If there is only one thing we can learn in the wake of the Equifax breach, it is that companies need to move towards smarter cybersecurity practices in order to confront and prevent cyberattacks sooner. While investigations are ongoing, the enormous loss of data at Equifax appears to have been the result of an unpatched vulnerability, which allowed hackers to roam freely inside Equifax’s computer network for more than four months.
Many believe the government needs to get tougher on financial institutions that put consumer data at risk. “While financial technology covers many different activities, all those activities rely on the responsible use and careful protection of data,” said Sen. Sherrod Brown, D-Ohio. “In the case of Equifax, that didn’t happen. Americans are now forced to worry whether the information that the hackers stole will have lasting impacts, from outright theft to damaged credit. I want to make sure that companies that use our private data are held accountable for its protection.”
“I think this breach really ought to be a watershed, and we ought to really reconceive how we regulate this area. I think existing approaches are failing,” said Frank Pasquale, professor of law at the University of Maryland Francis King Carey School of Law. “If you have a doctor, for example, in the States repeatedly committing malpractice, they lose their license. If you have a lawyer that shirks duties to clients, etc., they will lose their license. I think we really have to think seriously about licensing certain entities, as we do with the corporate level, with respect for the consumer finance information, because we have seen so many instances of failure here. And I think repeated instances of failure should lead to a revocation of such a license.”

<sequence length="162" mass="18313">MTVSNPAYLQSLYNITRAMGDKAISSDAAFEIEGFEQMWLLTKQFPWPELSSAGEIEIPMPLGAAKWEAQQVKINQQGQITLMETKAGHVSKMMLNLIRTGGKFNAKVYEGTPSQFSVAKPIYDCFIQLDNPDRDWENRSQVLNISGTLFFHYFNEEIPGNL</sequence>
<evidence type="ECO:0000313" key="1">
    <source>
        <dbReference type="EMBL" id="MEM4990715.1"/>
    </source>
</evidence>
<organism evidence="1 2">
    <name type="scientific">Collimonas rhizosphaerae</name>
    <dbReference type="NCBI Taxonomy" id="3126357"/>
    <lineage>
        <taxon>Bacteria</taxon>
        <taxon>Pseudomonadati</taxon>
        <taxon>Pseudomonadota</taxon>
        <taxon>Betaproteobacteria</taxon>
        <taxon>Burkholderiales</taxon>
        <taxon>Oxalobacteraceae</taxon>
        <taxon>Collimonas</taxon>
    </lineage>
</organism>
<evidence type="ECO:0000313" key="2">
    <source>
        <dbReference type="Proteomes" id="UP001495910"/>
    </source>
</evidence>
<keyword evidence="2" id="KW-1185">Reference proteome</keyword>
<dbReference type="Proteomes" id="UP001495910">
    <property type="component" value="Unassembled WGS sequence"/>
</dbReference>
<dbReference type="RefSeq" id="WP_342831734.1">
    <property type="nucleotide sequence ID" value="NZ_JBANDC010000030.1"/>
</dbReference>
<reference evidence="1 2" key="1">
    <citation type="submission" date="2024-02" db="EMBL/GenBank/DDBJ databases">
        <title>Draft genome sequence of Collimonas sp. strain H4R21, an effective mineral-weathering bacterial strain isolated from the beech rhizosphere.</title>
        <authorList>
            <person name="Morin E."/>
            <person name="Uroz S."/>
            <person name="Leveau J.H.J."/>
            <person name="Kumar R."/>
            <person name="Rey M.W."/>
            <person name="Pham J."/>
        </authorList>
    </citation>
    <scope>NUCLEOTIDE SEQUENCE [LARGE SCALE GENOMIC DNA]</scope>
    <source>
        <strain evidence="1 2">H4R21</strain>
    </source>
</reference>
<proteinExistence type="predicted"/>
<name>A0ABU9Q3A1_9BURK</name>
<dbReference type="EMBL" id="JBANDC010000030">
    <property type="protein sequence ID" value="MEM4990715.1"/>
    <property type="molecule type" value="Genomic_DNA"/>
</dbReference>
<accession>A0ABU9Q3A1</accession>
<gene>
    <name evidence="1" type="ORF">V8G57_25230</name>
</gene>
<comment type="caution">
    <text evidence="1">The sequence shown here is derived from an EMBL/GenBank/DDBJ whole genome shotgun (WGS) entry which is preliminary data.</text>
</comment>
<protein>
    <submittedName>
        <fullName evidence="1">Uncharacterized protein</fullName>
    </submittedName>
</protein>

There is no doubt more needs to be done with regards to cybersecurity within the financial services industry. Every year, the Department of Homeland Security designates October as National Cyber Security Awareness Month, designed to raise awareness around the topic. The goal is to make everyone, from private citizens to corporate citizens, more aware of cybersecurity threats and better prepared to protect themselves and their companies. That’s why this month we’ll feature best practices and tips for to help consumers and corporations understand the threats and how to protect themselves, including what to do if they become a victim of cyber-crime.
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